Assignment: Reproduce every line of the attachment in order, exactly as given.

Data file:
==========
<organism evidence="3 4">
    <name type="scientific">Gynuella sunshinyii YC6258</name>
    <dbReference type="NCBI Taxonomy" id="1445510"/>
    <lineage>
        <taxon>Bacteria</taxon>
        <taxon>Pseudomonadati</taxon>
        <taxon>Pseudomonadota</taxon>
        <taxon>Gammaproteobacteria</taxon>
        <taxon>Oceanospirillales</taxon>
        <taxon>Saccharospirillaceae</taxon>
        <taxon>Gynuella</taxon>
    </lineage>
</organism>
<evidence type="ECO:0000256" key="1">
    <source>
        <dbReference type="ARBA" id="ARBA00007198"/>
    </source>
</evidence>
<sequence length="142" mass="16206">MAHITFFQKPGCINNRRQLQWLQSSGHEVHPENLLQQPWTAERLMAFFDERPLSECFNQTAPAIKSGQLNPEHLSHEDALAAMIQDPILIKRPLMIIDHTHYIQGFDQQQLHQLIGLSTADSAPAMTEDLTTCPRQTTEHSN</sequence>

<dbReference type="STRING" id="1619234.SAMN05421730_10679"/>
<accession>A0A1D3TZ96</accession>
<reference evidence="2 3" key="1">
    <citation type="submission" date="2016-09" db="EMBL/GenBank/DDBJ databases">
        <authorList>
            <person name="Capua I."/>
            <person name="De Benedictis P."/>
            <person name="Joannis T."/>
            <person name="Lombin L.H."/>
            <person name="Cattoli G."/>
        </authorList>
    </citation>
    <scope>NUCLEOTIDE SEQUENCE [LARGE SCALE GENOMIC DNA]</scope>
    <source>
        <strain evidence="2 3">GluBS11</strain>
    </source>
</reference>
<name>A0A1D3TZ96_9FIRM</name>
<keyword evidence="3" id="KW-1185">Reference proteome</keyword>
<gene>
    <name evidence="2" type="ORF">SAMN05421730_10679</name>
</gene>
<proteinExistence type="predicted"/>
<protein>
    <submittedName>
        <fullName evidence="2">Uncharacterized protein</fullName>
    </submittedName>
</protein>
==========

<organism evidence="3 4">
    <name type="scientific">Gynuella sunshinyii YC6258</name>
    <dbReference type="NCBI Taxonomy" id="1445510"/>
    <lineage>
        <taxon>Bacteria</taxon>
        <taxon>Pseudomonadati</taxon>
        <taxon>Pseudomonadota</taxon>
        <taxon>Gammaproteobacteria</taxon>
        <taxon>Oceanospirillales</taxon>
        <taxon>Saccharospirillaceae</taxon>
        <taxon>Gynuella</taxon>
    </lineage>
</organism>
<evidence type="ECO:0000256" key="1">
    <source>
        <dbReference type="ARBA" id="ARBA00007198"/>
    </source>
</evidence>
<sequence length="142" mass="16206">MAHITFFQKPGCINNRRQLQWLQSSGHEVHPENLLQQPWTAERLMAFFDERPLSECFNQTAPAIKSGQLNPEHLSHEDALAAMIQDPILIKRPLMIIDHTHYIQGFDQQQLHQLIGLSTADSAPAMTEDLTTCPRQTTEHSN</sequence>

<dbReference type="STRING" id="1619234.SAMN05421730_10679"/>
<accession>A0A1D3TZ96</accession>
<reference evidence="2 3" key="1">
    <citation type="submission" date="2016-09" db="EMBL/GenBank/DDBJ databases">
        <authorList>
            <person name="Capua I."/>
            <person name="De Benedictis P."/>
            <person name="Joannis T."/>
            <person name="Lombin L.H."/>
            <person name="Cattoli G."/>
        </authorList>
    </citation>
    <scope>NUCLEOTIDE SEQUENCE [LARGE SCALE GENOMIC DNA]</scope>
    <source>
        <strain evidence="2 3">GluBS11</strain>
    </source>
</reference>
<name>A0A1D3TZ96_9FIRM</name>
<keyword evidence="3" id="KW-1185">Reference proteome</keyword>
<gene>
    <name evidence="2" type="ORF">SAMN05421730_10679</name>
</gene>
<proteinExistence type="predicted"/>
<protein>
    <submittedName>
        <fullName evidence="2">Uncharacterized protein</fullName>
    </submittedName>
</protein>